The many kinds of stars.
Every clear night I get a rush of excitement when I take my first good look at the stars. It's as though I've been lifted off the ground, far from the joys, woes, and petty worries of everyday life, and placed in another realm. To the human eye the world of stars is all peace and serenity, almost changeless, far beyond our ability to improve, destroy, or alter in any way.
But stars are paradoxical. Each of those lovely pinpoints you see in the night sky is actually an inconceivably vast and violent thermonuclear reactor. They look serene only because they're so far away. Moreover, stars are constantly changing --but most of those changes take place on timescales much, much longer than a human lifetime.
How far are the stars? Our own Sun is the closest, of course, "only" 93 million miles away. To put that in context, if there was a road from Earth to the Sun (and plenty of gas stations along the way!) it would take 177 years to drive there at 60 m.p.h. Light itself takes 8.3 minutes to make the trip, and light is the fastest thing in the universe.
Proxima Centauri, the second-closest star, is 4.24 light-years away. That means that you see its light 4.24 years after it left the star's surface. A fast spacecraft can reach the Moon in seven hours, but it would take it 100,000 years to get to Proxima Centauri. The stars are inconceivably distant!
Yet in cosmic terms, all the stars that you can actually see are extraordinarily close. All the stars visible to your unaided eyes are not just in our own Milky Way Galaxy, but in a very small section of one of the Milky Way's spiral arms. Binoculars and telescopes can show plenty of stars in other spiral arms of the Milky Way, but it takes a truly huge telescope to reveal any stars at all in the Andromeda Galaxy, the nearest large galaxy to our own.
And oddly, like the children in Garrison Keillor's Lake Wobegon, all the stars you can see are above average.
Well, almost all. Backyard telescopes can indeed show a tiny handful of average stars. Proxima Centauri is a good example. So is Barnard's Star, the 5th-closest star to Earth. These are dim little red dwarfs, by far the most common class of star. Barnard's, the brighter of the two, is about 17% as massive as our Sun and puts out only 1/300 as much light, making it much too faint to see without a telescope even though it's so close.
So all the stars that you can see with your unaided eyes--anywhere from a hundred to a few thousand, depending how much light pollution you have to deal with--are extraordinarily close and way above average in true brightness. That's why you see these particular stars out of the several hundred billion that populate our galaxy.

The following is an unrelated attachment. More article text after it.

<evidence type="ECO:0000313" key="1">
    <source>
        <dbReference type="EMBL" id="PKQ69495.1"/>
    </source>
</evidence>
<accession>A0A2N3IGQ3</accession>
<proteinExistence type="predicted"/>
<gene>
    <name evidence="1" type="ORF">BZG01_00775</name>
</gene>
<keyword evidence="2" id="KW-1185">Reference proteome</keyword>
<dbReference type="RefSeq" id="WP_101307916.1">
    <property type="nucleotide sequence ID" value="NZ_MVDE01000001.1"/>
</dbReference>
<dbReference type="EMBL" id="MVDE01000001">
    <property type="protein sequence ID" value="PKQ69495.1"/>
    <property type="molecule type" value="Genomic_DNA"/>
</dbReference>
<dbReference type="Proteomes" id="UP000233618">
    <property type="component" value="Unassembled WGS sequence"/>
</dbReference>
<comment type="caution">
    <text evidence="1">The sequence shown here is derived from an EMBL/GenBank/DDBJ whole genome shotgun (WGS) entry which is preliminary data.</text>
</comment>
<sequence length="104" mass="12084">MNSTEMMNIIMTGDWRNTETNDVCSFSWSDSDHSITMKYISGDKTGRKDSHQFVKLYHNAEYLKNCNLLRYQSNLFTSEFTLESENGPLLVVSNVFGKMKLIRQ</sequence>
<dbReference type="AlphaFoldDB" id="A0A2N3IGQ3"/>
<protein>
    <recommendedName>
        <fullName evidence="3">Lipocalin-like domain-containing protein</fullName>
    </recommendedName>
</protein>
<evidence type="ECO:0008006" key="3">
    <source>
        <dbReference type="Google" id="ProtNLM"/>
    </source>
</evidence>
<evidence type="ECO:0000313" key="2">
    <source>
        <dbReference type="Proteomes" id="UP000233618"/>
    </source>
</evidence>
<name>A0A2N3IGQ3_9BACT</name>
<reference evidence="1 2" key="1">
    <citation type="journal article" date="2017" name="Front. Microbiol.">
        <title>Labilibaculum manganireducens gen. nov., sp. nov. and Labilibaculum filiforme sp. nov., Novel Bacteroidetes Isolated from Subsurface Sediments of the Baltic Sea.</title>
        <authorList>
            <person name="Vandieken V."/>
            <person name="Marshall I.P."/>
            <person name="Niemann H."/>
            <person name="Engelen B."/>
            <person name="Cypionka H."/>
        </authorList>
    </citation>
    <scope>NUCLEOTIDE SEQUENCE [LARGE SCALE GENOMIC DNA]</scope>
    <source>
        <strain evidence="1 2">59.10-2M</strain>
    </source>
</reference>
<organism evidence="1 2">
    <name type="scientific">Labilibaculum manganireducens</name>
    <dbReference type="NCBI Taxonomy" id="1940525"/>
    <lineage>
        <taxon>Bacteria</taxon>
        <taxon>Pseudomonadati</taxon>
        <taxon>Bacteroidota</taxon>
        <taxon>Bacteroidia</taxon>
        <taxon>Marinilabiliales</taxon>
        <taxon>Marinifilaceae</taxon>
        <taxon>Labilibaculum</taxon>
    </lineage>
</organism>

How bright do stars really get? The most luminous star that's readily visible in winter is probably Rigel, in Orion's right foot (see the monthly star charts for December through April, pages 18-27). From May through December it's Deneb, the tail of Cygnus, the Swan. Both of these are supergiants putting out more than 20,000 times as much light as our Sun and 12 million times as much light as Proxima Centauri. They appear brilliant from Earth even though Rigel is about 900 light-years away and Deneb about 1,400. If Deneb were at the distance of Proxima Centauri, it would appear almost as bright in our sky as the full Moon! Key point: Stars differ fantastically in their true brightnesses.
The blue supergiants Rigel and Deneb make a wonderful contrast with the red supergiants Betelgeuse (Orion's left shoulder) and Antares (in Scorpius, far south of Cygnus). Truth be told, blue and red are exaggerations; "blue" stars are actually very pale bluish white, whereas most "red" stars are closer to gold or orange. Even so, the difference in color is apparent even to the unaided eye, and it's greatly enhanced by binoculars. It's due to stars having different surface temperatures, from red hot all the way to blue-white hot. Deneb is around 15,000[degrees] Fahrenheit, our pale yellow-white Sun is around 10,000[degrees], and red supergiants are around 6,000[degrees], not much hotter than the filament of an incandescent light bulb. I once spotted Betelgeuse rising next to a house on a hill, and I was pleased to see that the star was just about the same color as the light shining from the house's windows--a warm, orange glow, but certainly not red like a Christmas-tree light.
The reason that red supergiants such as Betelgeuse and Antares are less hot than most other stars is that they are enormous. Both are well over 300 times the Sun's diameter, big enough to swallow up the orbits of Earth and Mars with plenty of room to spare. So the energy they emit is spread out over a huge surface area.
Supergiants, either red or blue, are extremely rare, but a substantial fraction of all stars that you can see have a yellowish to orange tint. (Check out the colors of the stars on the all-sky charts from page 19 to 43.) Most of the golden or orange stars are red giants, a less exotic class than supergiants. In fact, our own Sun will expand to become a red giant about 7 billion years from now. That's another paradoxical thing about stars --they get brighter, not dimmer, as they use up their fuel. After a Sun-sized star has converted all the hydrogen in its core to helium, it swells up to become a red giant, dozens of times its original diameter and many hundreds of times brighter. Key point: Stars evolve radically over great lengths of time.